Anyhoo, this is yet another classic live platter from the infamous Suicide, a professionally recorded one to boot documenting a 1980 gig at Max's probably during the winter and at what I believe was their last appearance at that infamous dive (the Alan Vega Band would appear there well into their final summer if I'm not mistaken, at a time when the change in New York underground attitude was beginning to be noticed). And while that New York Rock was perhaps beginning to change from its early-seventies roots at this time so were some ways a lot of the dark energy and terror that soaked up their earlier recordings (at least the ones released to the public whether legally or not) is gone, yet these guys are a far way from some of the soft schmooze they were going to be dishing out at us once the late-eighties got into gear. And yeah, I know that Suicide's less-enthralling second album had just been released at the time and that the Revega duo were on their way to becoming well-groomed product for the tail end of the new wave experience, but this show (like a variety of live tapes of the day cluttering up my collection) still has some of the mad brain-twist and avant garde pounce that drew fans like flies only two years earlier. With a lotta the recent live exhumations fighting it out for your dollar it might be wise to put this one primo on your want list, though to be honest and all I wouldn't exactly rush out and buy it especially if you need the money for a Chinese Food fix or somethin'.


Anonymous said...

Those post-Morrison Doors albums were always regarded pretty lowly. I could have warned you about them.

You might not want to admit it because it doesn't go with your east coast-centric weltaanschung which has also caused you to play down UK acts of the time (not to mention your dismissal of Love) but the Doors WITH Morrison were just as responsible for the whole underground rock phenomenon of the 70s as the VU were. This is by no means a denigration of the Velvets, one of my fave bands of all time - but I don't think there would have been a Stooges, a Patti Smith, a Suicide, etc. without the REAL Doors -i.e. with Morrison, as the other guys just didn't have the spirit on their own. (I will say, as much as you might hate to hear it, that John Densmore was a better drummer than Mo Tucker - Mo is my least fave aspect of the VU, and their only flaw imo)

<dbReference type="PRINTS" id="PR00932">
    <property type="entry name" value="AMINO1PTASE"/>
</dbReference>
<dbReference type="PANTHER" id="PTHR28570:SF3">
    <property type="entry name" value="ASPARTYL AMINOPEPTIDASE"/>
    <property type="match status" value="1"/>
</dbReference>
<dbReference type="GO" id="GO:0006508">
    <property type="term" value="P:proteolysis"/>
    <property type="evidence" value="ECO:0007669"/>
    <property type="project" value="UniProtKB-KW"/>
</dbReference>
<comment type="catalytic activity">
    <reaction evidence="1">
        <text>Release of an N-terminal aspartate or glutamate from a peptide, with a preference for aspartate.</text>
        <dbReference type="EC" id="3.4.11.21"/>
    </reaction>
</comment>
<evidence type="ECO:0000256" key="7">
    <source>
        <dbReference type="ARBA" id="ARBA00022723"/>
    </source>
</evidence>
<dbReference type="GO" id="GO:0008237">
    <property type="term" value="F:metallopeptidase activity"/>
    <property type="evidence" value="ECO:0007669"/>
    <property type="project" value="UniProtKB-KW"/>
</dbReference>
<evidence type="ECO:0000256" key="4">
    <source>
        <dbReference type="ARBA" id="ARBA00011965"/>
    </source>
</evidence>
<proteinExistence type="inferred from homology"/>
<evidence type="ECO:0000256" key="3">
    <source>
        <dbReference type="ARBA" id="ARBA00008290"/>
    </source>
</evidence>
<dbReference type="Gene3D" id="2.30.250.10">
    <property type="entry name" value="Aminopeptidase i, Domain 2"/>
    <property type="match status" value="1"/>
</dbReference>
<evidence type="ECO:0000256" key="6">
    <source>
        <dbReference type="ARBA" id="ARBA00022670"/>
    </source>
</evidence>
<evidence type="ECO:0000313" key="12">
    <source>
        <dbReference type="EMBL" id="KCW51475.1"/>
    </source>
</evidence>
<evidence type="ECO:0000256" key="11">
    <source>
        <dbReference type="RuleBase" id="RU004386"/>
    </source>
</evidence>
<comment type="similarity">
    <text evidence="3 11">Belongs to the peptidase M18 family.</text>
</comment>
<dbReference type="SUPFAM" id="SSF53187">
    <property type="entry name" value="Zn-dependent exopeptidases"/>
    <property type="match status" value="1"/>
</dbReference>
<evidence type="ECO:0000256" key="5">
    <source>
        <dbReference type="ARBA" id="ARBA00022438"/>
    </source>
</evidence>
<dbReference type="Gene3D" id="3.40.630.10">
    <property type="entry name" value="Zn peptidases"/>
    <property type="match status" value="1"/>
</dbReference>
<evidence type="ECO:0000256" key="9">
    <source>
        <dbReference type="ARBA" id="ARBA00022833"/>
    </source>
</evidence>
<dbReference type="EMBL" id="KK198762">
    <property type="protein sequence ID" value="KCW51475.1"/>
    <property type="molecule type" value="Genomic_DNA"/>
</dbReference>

Funny though - the Doors were one of those bands whose best periods were their early stuff AND their late stuff (I'm not counting the albums you reviewed, by later stuff I mean Morrison Hotel and LA Woman), while their middle period (The Soft Parade, even Waiting For The Sun) is their worst.

anyways - these are my thoughts, I don't mean to give you any crap or anything but I thought I'd let them be known. - Michael

Christopher Stigliano said...
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Christopher Stigliano said...

No crap at all even though I disagree with you about the Robbie Densmore vs. Maureen Tucker battle of the drums and maybe a few other minor points. As for Love, I liked most of what I've heard even though when I first heard them they didn't do a thing for me at all (too much of the patented Electra sound to soothe my garage-punk appetite?) and of course I know just how much the Doors had to do with a lotta underground rock both east and west coast as well as in the UK as well. I do tend to play it all down though, perhaps because of the inner bias you mentioned. Maybe not...all depends on the weather I guess! I will have to agree with the anti-Doors people on more counts though...I guess it could all be summed up by Russell Desmond in his putdown of the Stranglers when he said that punk based on the Doors did not satiate him as much as punk based on the Stooges. As for Densmore and Tucker, sure he could "play rings" around her, but her style was especially suited for the Velvets sound and attack a lot more than if they had a standard rock drummer. But as for those final two Doors platters...maybe I should have notified you first...

Christopher Stigliano said...

Wait, that's John Densmore, right? And Robbie Krieger was the guitarist???